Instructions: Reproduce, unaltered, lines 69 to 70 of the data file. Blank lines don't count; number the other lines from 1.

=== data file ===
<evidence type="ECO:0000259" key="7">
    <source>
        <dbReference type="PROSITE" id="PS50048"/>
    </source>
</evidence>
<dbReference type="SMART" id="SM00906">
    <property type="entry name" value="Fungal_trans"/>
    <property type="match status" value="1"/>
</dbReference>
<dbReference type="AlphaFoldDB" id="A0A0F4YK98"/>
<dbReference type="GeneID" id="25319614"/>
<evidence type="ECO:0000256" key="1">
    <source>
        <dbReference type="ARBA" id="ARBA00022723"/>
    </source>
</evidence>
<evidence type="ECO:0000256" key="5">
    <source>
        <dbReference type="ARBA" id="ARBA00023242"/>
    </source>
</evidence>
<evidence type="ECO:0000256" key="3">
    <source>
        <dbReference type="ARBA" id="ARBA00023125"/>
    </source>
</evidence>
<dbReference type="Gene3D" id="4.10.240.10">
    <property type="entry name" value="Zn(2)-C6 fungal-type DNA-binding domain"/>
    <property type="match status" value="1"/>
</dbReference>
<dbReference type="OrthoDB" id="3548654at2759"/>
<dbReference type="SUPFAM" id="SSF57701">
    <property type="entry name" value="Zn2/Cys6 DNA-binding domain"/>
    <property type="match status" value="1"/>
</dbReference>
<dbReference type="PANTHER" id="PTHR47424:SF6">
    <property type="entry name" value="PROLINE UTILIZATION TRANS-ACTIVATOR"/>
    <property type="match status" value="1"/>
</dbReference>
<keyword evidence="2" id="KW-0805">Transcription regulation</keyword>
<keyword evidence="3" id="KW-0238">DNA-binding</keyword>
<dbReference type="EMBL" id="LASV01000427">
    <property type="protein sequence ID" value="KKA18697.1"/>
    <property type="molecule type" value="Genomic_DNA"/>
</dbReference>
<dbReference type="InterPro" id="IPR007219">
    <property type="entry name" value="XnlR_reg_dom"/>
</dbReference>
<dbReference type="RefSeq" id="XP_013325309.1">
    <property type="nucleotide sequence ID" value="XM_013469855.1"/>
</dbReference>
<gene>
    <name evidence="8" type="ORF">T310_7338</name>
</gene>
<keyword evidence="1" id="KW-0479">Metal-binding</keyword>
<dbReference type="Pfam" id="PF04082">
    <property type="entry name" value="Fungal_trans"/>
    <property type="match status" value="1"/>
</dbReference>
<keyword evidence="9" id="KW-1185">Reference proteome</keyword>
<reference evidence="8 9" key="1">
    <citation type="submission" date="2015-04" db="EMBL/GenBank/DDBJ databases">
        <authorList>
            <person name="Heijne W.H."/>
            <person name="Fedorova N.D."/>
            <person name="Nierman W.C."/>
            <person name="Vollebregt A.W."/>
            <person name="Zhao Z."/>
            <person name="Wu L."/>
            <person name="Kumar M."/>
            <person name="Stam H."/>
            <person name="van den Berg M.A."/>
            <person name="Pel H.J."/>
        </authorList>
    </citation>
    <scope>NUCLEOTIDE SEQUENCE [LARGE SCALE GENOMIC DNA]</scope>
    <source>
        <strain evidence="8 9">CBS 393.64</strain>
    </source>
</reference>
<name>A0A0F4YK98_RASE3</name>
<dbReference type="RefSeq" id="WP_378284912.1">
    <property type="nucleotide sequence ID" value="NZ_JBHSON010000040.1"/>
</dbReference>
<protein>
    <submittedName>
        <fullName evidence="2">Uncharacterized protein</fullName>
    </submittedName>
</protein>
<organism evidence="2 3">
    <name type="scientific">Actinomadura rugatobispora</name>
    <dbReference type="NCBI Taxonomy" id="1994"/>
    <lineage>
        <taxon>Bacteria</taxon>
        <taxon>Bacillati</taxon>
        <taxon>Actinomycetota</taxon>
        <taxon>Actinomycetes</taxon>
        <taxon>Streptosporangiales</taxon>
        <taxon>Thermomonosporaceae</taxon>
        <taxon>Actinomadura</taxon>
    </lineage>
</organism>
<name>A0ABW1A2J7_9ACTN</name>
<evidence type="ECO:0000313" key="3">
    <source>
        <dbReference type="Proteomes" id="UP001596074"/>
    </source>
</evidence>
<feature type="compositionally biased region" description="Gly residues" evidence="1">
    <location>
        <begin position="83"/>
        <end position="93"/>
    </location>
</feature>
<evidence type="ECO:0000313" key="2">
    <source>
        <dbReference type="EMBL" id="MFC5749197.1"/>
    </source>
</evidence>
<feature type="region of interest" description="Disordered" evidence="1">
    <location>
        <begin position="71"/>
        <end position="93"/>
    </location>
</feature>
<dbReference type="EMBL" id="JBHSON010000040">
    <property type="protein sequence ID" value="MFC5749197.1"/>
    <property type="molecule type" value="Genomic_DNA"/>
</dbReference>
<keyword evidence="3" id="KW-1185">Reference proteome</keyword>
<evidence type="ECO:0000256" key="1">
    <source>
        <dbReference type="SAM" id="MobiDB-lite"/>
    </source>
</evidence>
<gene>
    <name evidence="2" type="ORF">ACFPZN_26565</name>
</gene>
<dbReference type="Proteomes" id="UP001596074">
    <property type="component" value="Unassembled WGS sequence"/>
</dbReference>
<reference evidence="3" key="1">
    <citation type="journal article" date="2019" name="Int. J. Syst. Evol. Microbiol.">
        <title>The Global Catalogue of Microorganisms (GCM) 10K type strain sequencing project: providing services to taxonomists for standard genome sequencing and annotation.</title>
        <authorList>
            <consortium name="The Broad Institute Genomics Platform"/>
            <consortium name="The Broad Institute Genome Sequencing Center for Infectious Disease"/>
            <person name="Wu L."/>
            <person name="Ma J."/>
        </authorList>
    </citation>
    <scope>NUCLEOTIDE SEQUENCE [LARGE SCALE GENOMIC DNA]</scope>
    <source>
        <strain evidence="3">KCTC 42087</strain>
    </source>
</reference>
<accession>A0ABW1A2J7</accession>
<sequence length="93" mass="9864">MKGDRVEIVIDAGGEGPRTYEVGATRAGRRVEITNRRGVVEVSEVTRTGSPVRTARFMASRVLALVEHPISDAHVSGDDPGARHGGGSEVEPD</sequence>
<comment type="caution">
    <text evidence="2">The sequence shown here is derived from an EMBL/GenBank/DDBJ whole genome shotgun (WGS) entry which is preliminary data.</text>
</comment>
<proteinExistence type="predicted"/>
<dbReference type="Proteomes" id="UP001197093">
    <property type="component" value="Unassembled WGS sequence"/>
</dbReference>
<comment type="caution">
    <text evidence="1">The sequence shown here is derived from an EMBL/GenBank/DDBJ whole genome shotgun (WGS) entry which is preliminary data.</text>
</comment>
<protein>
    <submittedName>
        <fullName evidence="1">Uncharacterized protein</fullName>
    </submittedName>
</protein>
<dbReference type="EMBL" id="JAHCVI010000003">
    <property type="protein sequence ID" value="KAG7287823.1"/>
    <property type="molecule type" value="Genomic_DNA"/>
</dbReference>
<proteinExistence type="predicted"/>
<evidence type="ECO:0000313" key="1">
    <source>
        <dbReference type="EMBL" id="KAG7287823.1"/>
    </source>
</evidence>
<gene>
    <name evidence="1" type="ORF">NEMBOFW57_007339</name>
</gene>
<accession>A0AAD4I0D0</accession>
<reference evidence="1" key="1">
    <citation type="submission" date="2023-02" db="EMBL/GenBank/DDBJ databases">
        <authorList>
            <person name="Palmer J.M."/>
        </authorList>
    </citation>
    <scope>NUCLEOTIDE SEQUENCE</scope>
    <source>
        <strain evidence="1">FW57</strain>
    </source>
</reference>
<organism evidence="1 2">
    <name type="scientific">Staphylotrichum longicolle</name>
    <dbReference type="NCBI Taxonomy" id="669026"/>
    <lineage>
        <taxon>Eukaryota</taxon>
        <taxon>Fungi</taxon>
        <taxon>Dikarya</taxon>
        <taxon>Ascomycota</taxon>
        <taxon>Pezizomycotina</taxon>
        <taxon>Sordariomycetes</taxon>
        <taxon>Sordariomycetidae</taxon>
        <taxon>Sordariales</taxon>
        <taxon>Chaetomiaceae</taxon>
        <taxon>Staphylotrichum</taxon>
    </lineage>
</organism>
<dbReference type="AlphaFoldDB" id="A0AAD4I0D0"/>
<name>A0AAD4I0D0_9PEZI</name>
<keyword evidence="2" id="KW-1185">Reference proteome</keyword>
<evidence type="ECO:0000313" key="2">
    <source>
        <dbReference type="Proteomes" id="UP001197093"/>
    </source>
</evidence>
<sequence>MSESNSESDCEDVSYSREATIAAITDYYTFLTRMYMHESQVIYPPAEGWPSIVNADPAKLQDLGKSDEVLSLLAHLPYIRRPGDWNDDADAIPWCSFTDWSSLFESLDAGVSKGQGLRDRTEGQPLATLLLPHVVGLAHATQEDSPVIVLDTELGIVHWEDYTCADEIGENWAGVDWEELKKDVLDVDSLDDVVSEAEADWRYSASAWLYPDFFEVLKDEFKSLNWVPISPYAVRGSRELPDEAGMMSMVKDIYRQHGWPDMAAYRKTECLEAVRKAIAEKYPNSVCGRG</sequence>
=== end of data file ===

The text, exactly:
            <person name="Wu L."/>
            <person name="Kumar M."/>